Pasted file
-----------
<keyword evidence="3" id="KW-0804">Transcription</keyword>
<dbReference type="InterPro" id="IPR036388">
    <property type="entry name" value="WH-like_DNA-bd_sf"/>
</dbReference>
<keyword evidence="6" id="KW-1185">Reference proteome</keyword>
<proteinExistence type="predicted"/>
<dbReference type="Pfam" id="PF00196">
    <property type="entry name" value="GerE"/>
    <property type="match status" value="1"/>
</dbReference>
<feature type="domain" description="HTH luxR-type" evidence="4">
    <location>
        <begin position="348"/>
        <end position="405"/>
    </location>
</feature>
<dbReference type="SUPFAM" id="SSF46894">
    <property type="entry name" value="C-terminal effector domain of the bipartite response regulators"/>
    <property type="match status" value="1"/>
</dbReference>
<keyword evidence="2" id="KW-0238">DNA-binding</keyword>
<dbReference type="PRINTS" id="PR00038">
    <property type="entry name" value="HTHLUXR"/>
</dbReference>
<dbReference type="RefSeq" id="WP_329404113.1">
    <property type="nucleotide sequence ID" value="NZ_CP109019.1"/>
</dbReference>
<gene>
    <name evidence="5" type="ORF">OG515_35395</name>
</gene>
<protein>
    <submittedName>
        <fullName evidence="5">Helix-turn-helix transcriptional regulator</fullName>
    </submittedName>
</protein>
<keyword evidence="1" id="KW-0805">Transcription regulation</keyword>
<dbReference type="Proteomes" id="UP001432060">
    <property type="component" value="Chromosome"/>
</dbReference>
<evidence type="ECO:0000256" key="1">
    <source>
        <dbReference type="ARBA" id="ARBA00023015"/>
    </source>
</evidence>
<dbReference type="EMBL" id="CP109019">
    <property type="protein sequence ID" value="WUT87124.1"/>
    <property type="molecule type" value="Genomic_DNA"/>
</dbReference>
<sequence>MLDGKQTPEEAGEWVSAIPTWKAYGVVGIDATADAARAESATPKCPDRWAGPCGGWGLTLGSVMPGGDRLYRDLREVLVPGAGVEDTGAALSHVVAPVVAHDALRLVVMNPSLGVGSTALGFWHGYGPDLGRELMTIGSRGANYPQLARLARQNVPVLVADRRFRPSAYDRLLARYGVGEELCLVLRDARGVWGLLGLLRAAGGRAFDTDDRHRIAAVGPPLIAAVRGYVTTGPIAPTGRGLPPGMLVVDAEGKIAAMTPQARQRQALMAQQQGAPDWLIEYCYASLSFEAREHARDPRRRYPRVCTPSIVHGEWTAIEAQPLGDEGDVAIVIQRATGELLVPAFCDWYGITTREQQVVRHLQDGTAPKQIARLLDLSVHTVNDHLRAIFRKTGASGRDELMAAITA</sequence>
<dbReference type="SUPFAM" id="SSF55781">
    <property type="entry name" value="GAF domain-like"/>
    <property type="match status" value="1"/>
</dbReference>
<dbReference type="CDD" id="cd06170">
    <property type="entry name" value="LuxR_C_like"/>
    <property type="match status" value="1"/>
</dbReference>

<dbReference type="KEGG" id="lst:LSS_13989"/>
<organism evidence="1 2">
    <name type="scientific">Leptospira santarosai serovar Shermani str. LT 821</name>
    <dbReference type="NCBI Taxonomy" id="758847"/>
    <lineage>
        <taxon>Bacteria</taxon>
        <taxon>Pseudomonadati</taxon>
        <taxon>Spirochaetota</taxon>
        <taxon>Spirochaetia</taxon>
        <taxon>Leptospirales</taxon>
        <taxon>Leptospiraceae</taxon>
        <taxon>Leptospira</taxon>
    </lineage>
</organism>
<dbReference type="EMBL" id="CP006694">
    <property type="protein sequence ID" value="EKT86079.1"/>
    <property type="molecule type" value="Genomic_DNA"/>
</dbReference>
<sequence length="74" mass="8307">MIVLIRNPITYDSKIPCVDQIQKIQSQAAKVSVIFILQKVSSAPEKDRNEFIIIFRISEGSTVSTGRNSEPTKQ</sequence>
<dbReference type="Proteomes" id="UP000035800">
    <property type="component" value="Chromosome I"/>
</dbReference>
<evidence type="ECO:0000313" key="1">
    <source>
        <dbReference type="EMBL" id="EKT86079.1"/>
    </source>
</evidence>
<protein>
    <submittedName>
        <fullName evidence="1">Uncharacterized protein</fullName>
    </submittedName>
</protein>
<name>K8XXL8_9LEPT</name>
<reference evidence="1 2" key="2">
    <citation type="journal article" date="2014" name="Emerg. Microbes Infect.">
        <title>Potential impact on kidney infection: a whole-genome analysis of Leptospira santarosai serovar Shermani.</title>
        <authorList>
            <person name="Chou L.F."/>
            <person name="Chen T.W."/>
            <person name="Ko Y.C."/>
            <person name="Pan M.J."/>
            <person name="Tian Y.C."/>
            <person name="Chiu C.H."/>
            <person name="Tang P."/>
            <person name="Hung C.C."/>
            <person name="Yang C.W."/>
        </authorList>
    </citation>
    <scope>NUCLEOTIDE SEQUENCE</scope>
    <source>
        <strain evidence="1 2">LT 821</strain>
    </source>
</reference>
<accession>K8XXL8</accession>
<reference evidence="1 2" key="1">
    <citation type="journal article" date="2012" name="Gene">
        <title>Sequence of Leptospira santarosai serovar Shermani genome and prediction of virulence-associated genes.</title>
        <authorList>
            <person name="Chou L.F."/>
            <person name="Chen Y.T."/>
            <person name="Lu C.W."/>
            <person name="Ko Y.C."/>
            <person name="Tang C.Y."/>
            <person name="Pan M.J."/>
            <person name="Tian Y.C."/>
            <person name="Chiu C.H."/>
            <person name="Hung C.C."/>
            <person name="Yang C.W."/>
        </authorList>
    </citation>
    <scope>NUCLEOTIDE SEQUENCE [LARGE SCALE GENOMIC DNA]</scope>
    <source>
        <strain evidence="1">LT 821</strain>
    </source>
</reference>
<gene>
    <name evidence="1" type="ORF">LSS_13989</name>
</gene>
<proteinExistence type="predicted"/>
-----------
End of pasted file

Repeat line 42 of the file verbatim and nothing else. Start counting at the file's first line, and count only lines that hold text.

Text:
        <dbReference type="ARBA" id="ARBA00023015"/>